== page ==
8. THREE Onward, Christian Soldier: Solitary Responsibility and Spiritual Warfare
    (pp. 87-114)

    A young neo-pentecostal pastor surprised his mega-church congregation early one Sunday morning. Deep in the heart of Guatemala City, he dimmed the lights during a church service, making his four thousand parishioners sit expectantly in the dark. Unafraid to mix theater with theology, the pastor, dressed in army fatigues, rappelled from the towering ceiling to the church floor. Once safely landed and behind his pulpit, the pastor proclaimed: “We are going to be Kaibiles for Christ!”¹ The congregation erupted with applause, meeting this bold announcement with unbridled bravado. The Kaibiles are the Guatemalan military’s most elite commando unit. Modeled after...

  9. FOUR The Founding Fathers: The Problem of Fatherhood and the Generational Imagination
    (pp. 115-142)

    The pastor sat on a stool at the very center of the mega-church. One spotlight shone on him as thousands of young men and women sat in the dark. They had all assembled for an event whose theme proved attractive: “The Fatherhood of God.” Their interest had been piqued earlier in the week by small booklets. Serving as the event’s invitation, the booklets presented six black-and-white photos of young fathers and stated: “As a child … I wanted to learn from dad … feel close to dad … play with dad … walk like dad … and even though I...

  10. FIVE Hands of Love: Christian Charity and the Place of the Indigenous
    (pp. 143-169)

    I thanked maria for the glass of water as I took a seat in her office. The photographs on the walls displayed some of the mission trips that her organization had completed in Guatemala’s rural highlands to help poor, indigenous communities with basic social services, such as medical and dental care, building projects, and educational programs. As the assistant director of El Shaddai’s philanthropic wing—Manos de Amor, or Hands of Love—Maria exuded an earned sense of pride in her work. At a time when the Guatemalan nation-state continues to relax its commitment even to the most basic of...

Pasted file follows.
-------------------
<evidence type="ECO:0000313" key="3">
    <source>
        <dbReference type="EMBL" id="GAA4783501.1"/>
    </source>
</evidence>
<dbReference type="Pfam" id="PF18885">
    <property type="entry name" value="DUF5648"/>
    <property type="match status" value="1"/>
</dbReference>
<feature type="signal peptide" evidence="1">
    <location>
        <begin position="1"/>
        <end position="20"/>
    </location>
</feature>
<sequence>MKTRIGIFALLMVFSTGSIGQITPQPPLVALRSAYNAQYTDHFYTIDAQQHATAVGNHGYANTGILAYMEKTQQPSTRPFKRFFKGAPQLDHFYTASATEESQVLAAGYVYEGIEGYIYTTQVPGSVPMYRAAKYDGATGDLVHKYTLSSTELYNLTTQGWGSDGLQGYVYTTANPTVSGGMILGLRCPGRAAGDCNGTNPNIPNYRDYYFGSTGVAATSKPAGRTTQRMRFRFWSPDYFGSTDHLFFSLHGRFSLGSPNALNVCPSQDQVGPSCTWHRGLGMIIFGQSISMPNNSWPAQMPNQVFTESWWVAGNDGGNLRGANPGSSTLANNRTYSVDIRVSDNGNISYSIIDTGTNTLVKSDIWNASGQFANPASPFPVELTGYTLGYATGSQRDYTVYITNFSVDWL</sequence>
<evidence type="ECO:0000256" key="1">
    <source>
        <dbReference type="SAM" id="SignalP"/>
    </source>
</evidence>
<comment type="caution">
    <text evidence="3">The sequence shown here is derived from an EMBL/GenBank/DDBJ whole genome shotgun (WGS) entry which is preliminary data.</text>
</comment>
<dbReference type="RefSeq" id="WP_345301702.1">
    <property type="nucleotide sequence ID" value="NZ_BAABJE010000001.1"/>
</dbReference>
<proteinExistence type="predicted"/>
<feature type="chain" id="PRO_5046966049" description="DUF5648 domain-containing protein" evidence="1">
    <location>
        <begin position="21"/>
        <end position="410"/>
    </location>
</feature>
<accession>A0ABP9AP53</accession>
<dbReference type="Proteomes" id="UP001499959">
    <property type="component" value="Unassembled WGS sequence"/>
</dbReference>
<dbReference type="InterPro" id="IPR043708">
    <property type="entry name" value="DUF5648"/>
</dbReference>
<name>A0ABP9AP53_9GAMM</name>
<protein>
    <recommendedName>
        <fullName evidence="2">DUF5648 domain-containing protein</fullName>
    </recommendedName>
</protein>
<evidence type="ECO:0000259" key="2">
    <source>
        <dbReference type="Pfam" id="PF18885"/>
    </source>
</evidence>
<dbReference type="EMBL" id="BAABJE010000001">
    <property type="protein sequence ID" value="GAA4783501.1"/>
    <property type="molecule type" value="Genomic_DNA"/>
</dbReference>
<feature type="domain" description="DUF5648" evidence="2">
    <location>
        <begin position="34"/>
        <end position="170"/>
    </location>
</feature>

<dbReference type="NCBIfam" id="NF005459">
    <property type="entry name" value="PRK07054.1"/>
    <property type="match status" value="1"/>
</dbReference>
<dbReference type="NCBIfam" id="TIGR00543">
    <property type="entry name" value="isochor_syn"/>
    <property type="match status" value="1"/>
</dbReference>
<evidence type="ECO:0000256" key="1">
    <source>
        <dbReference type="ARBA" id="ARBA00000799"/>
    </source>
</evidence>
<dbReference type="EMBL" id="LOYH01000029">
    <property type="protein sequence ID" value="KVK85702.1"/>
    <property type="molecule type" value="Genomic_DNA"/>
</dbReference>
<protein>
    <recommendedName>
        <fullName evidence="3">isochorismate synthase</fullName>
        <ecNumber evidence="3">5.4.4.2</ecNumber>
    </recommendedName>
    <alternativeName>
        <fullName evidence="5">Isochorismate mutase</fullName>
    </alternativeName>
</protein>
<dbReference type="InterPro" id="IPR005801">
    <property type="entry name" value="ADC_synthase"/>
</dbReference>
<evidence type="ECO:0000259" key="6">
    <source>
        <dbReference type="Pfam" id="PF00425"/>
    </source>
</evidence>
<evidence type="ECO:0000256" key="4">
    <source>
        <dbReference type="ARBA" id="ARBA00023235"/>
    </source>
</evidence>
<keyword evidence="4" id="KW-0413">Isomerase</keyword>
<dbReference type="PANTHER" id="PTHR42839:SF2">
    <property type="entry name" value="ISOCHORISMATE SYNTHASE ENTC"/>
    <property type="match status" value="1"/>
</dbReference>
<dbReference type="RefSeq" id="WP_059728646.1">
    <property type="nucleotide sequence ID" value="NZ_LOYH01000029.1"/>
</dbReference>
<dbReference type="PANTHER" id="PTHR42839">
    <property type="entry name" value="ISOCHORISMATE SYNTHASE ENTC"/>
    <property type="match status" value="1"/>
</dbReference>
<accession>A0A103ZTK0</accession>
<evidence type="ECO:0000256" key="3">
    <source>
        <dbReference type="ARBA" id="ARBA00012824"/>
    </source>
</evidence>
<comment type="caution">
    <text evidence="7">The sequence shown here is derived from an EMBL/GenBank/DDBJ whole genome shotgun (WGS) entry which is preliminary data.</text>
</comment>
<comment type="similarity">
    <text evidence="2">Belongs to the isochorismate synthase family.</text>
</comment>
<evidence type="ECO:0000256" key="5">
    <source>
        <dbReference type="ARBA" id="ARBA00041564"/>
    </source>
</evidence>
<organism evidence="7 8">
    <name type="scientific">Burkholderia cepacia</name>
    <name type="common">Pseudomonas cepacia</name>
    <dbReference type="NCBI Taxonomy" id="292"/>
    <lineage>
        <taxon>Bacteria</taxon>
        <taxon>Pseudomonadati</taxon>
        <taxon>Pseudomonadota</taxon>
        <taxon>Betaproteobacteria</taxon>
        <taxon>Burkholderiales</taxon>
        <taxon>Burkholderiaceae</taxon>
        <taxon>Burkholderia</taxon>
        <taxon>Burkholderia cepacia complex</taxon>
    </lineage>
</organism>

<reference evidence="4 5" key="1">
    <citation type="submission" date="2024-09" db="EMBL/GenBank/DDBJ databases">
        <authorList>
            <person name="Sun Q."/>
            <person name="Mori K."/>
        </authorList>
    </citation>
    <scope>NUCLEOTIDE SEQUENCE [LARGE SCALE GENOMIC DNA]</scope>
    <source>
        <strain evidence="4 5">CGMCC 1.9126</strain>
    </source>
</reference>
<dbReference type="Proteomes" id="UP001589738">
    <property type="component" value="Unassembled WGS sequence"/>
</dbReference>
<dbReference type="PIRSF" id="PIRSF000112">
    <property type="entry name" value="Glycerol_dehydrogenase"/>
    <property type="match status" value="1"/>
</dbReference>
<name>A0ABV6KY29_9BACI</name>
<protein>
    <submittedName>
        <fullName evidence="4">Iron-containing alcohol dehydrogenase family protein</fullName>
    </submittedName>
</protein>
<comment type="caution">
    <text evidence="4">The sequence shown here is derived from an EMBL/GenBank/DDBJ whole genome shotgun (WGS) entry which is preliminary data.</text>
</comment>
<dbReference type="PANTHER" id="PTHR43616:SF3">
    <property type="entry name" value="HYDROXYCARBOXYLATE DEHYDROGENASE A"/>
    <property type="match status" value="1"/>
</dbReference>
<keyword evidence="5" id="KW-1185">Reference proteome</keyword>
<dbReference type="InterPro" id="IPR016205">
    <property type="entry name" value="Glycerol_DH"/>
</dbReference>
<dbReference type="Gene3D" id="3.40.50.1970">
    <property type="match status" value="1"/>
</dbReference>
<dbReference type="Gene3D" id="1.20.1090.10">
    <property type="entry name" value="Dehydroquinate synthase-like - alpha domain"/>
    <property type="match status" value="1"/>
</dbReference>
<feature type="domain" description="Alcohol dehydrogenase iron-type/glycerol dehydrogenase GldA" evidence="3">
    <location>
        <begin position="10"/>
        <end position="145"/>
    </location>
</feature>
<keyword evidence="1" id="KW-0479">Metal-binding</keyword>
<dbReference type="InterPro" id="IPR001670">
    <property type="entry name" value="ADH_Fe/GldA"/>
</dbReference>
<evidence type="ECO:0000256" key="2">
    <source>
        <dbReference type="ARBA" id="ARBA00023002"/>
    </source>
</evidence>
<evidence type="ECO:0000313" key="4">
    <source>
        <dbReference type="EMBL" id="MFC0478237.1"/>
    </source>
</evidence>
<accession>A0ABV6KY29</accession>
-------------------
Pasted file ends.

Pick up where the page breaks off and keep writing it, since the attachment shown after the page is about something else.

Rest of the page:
11. SIX Cities of God: International Theologies of Citizenship
    (pp. 170-198)

    The young man lay prostrate in El Shaddai’s prayer room—his feet facing the door, the top of his head pointing toward an oversized map of the world. He was weeping, screeching at times, pushing his words out in such a way that they bounced from the room’s linoleum floor to its aqua blue walls in what seemed like 101 different directions. Modest, windowless, and cramped, the room houses an assortment of mismatched chairs as well as three wall hangings. The first is the map of the world to which the man supplicated—his laments so distorted by the room’s...

  12. Disappointment: A Conclusion
    (pp. 199-214)

    More than fifty politicians, activists, and party workers were murdered and dozens more seriously injured during the heated months leading up to Guatemala’s 2007 general elections. One candidate from San Marcos was shot, wrapped in left-leaning political paraphernalia, and then stuffed in the trunk of his car. The Guatemalan press argued that the bloodshed represented the continued influence of organized crime, a seemingly unstoppable perpetrator of violence.¹ Terror fostered impunity and resignation. As one international observer remarked: “It’s sad to say, [but] Guatemala is a good place … to commit murder.”² A little more than ten years after the 1996...

  13. NOTES
    (pp. 215-242)
    (pp. 243-270)
  15. INDEX
    (pp. 271-278)
  16. Back Matter
    (pp. 279-279)